“The Lark” is one of the most popular Russian songs of the Romantic era, composed by the founder of the Russian nationalist school, Mikhail Glinka. His fellow countryman, Mili Balakirev, took this simple, melancholy air as the basis for a highly virtuosic piano transcription à la Liszt. It is an impressive bravura piece of moderate length that is ideally suited as an encore or in recitals.
While researching this new Urtext edition, G. Henle Publishers succeeded in unearthing two sensational sources; Balakirev’s autograph manuscript, believed to have been lost, was rediscovered, as was a print copy with revisions in the composer’s own hand that documents the definitive version. Not only the edition, but the fingerings, too, are of the very highest quality; they were prepared by Russian star pianist Evgeny Kissin.
- 難易度 (解説)
Apart from the Oriental fantasy Islamey (G. Henle Verlag edition HN 793) of 1869, which in the late 19th century was considered one of the most challenging virtuoso pieces in the piano repertoire and made popular by Nikolay G. Rubinstein and Franz Liszt, the piano works of Mily A. Balakirev (1837 – 1910) are hardly known in Central and Western Europe. From today’s … 続き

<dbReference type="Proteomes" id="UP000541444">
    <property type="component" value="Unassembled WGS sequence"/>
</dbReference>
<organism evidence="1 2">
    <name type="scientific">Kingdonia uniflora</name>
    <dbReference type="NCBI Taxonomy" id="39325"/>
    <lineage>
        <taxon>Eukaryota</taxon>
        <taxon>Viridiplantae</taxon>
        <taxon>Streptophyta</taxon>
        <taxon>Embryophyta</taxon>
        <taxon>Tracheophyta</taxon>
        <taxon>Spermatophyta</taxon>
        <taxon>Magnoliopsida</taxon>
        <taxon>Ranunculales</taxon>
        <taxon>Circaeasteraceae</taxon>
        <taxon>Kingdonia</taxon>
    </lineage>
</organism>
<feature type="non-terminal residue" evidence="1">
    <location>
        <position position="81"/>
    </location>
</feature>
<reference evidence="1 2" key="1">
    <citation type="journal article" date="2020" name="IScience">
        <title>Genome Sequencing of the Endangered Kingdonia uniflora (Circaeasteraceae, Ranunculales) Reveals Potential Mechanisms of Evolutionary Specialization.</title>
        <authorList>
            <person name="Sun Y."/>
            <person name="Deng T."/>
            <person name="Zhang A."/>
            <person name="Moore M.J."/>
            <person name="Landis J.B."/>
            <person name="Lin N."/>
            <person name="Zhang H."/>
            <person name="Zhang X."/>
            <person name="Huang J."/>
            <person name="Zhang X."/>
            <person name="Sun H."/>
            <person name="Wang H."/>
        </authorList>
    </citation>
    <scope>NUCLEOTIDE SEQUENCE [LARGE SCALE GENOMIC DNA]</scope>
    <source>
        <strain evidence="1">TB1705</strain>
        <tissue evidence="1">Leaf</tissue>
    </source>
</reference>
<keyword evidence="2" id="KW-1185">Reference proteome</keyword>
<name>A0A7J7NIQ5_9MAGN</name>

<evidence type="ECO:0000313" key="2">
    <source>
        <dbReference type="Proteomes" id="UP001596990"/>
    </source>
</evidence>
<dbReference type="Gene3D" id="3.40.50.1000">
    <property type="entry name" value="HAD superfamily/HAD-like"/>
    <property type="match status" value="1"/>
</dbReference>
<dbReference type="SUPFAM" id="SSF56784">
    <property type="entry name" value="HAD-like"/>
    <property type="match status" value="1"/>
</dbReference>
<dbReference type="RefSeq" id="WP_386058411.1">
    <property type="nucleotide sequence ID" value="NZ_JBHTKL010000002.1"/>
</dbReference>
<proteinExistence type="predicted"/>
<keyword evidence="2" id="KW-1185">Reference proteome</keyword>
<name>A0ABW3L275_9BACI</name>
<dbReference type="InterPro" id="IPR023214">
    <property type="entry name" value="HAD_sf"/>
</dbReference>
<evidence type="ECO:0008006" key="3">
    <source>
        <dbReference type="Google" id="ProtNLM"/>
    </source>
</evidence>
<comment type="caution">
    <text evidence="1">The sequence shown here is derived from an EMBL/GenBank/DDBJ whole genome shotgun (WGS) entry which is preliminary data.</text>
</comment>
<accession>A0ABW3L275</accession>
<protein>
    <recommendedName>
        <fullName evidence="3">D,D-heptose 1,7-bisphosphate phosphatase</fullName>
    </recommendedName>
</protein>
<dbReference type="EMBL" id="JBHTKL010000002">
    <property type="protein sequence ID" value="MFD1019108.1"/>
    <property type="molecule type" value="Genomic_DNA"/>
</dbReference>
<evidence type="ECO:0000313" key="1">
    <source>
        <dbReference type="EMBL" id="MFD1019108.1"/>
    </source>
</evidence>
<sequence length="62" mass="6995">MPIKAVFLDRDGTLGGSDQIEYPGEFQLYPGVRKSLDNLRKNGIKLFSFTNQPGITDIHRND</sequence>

A Russian composer, pianist, conductor and co-founder of the New Russian School of composers called the “Mighty Handful.” His interest in folk music found expression in his works. In addition, he felt particularly indebted to the musical heritage of Mikhail Ivanovich Glinka. An important musical figure without institutional training, he rejected the academy. His compositions include works for piano, pieces for choir and for orchestra, songs, and chamber music.
|1837||Born in Nizhny Novgorod on January 2. He receives his first musical instruction from his mother.|
|from 1846||Piano lessons in Moscow with Alexandre Dubuque and Karl Eisrich.|
|from 1851||He gives concerts at the home of landowner and patron Alexander Dmitryevich Ulybyshev. He is employed as a choir director.|
|from 1855||He is introduced to musical life in St. Petersburg and makes the acquaintance of Mikhail Glinka and Alexander Serov. A tight-knit circle of accolytes forms around him, including Modest Mussorgsky, Nicolai Rimsky-Korsakov, and Alexander Borodin.|
|1862–73||He founds the Musical Free School in St. Petersburg, organizing and leading its concerts.|
|1867–69||Chief conductor of the Russian Musical Society.|
|1869||He begins work on the oriental fantasy Islamey, regarded as one of the most technically challenging works in the piano literature.|
|from 1873||Personal crises prompt him to take a multi-year hiatus from music.|
|1881–1908||Director of the Musical Free School.|
|1883||Appointed music director of the Imperial Chapel.|
|1910||Dies in St. Petersburg on May 29.|